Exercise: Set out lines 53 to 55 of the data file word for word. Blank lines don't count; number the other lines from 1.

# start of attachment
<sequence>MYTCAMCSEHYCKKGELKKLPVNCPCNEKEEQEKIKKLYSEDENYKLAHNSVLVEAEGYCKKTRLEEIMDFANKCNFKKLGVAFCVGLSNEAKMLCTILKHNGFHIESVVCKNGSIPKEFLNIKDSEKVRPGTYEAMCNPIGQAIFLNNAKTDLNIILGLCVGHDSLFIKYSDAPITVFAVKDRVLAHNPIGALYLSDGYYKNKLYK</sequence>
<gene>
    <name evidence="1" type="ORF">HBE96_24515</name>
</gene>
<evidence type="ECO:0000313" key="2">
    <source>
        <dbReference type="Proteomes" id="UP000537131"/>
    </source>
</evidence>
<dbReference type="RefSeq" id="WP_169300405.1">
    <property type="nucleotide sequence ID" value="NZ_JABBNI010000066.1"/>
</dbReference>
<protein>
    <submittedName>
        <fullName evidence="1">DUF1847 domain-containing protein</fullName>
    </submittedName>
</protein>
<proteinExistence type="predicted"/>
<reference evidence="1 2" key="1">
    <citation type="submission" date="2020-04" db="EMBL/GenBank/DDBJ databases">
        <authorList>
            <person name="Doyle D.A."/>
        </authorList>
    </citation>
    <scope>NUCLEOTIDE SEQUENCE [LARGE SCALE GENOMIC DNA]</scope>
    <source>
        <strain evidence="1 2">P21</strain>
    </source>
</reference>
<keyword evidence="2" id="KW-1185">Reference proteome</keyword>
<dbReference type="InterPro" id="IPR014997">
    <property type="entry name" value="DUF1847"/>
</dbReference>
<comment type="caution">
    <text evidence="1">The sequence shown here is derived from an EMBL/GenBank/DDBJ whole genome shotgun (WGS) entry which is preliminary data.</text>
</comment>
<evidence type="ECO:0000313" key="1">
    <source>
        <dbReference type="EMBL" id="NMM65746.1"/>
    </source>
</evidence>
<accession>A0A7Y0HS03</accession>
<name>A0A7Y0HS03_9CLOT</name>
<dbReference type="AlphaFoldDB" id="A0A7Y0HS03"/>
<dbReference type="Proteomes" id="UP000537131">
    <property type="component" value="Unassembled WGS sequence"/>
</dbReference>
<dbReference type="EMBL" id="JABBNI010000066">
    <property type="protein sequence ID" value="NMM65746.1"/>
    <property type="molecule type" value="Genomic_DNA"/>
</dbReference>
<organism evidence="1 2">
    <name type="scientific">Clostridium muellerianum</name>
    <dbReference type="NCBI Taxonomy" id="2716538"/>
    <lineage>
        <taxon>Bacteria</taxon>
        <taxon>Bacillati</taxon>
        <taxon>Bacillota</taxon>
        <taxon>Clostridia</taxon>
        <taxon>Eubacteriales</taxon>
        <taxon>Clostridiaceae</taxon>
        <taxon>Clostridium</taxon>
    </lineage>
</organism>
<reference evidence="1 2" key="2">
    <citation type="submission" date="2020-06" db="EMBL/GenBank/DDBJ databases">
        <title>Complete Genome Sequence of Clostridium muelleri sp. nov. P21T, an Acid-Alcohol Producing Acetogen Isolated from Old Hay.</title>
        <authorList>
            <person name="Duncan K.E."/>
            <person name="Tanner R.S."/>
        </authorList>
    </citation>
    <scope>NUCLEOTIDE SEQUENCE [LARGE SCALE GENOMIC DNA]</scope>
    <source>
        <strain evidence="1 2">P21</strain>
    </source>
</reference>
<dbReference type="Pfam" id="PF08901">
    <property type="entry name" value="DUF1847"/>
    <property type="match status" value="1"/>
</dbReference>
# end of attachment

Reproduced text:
    <name type="scientific">Clostridium muellerianum</name>
    <dbReference type="NCBI Taxonomy" id="2716538"/>
    <lineage>